In the evaluation of the neutralizing antibodies titers in the DNA BoHV positive animals, bull #363 (positive for BoHV-1 DNA) had neutralization antibodies of 1:32 for both viruses, bull #323 (positive for BoHV-5 DNA) also presented an antibody titer of 1:32 for this specific BoHV and VN negative against BoHV-1 virus, and bull #355 (positive for both BoHV1 and 5 DNAs), had neutralization antibodies 1:64 at BoHV-1 and 1:32 at BoHV-5. These results suggested that bovine could be infected at BoHV-1 even already infected by BoHV-5, and otherwise is true to, once on time that neutralizing antibodies not protected one against the other. An interesting finding was that 31 of the 43 bulls vaccinated did not present neutralizing antibodies in the VN, demonstrating once again that the vaccine failures occur frequently as already described (Anziliero et al., 2015.)

The presence of BoHV-5 DNA in semen has been reported in other studies. In Iran, DNA was extracted from bull semen samples, and BoHV-5 and BoHV-1 were amplified by PCR assay; showing a high prevalence of BoHV-5 (73.2%) and BoHV-1 (25.89%). Only 18.7% were positive for both viruses in these bull semen samples (Sharifzadeh et al., 2015). In a Brazilian study, a semen sample from an apparently healthy bull, which was identified as BoHV-1 positive during virus surveillance at an artificially inseminated (AI) center in 1996, was re-classified as BoHV-5 after new analyses (Esteves et al., 2003). In Australia, the first evidence of natural transmission of BoHV-5 through infected semen was described in 2009 (Kirkland et al., 2009). The virus was further isolated from a cryopreserved semen from a healthy bull (Diallo et al., 2010). In 2012, Rodríguez et al. (2012) observed BoHV-5 in one of several extended semen samples from a healthy donor bull by PCR assay. These studies indicate that animals without evidence of clinical disease and appear to be healthy can be a potential source of venereal virus transmission. Oliveira et al. (2011) in Brazil found a high prevalence of virus in semen samples, and in that study, BoHV-5 DNA was isolated in 100% semen samples using multiplex PCR. The study by Oliveira et al. (2011) and other studies demonstrate the importance of using molecular biology techniques such as PCR methods for the detection of BoHV-5 in semen samples.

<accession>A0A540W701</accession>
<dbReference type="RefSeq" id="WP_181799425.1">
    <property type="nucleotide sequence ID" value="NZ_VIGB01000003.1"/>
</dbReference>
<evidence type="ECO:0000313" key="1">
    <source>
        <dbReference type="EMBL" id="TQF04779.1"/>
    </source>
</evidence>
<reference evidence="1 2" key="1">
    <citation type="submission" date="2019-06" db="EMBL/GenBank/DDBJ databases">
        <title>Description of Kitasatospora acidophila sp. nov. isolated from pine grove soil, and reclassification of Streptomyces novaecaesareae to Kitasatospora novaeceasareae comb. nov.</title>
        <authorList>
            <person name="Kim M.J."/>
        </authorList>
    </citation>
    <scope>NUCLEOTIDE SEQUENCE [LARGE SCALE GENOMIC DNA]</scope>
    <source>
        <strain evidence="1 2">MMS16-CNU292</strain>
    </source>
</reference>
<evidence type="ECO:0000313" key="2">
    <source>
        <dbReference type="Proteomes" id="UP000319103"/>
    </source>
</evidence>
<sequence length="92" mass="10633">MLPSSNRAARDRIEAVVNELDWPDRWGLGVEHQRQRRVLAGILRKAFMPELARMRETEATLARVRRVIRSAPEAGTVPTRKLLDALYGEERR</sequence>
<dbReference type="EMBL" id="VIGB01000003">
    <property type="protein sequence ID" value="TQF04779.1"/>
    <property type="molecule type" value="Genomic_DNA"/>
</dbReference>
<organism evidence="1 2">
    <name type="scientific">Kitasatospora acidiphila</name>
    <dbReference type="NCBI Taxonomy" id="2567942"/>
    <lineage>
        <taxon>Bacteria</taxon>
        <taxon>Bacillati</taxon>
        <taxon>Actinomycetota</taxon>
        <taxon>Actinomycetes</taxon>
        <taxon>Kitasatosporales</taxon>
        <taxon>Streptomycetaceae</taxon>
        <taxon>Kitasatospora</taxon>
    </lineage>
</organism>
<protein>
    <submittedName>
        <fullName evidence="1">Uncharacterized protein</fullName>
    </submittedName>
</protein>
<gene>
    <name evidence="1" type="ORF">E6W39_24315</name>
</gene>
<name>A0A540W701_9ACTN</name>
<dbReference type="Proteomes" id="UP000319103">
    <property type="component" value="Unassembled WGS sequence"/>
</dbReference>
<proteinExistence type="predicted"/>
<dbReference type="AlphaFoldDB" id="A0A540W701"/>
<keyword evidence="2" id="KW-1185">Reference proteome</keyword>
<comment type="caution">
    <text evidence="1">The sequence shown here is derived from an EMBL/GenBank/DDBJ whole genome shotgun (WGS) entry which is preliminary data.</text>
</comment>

The sampling was performed during pre-mating season them not have been submitted the stress included at sexual activity and without have occurred opportunity of major viral spread in herd. Date from some years ago showed that only 6% of female bovine are AI in Brazil, then approximately 90% of calves are born from natural mating (Barbosa et al., 2005).

Considering these findings an 70 million dams in Brazil are serviced for approximately 2 million each year bulls, it may be advisable that together with serological monitoring of the herds andrological examination should be performed.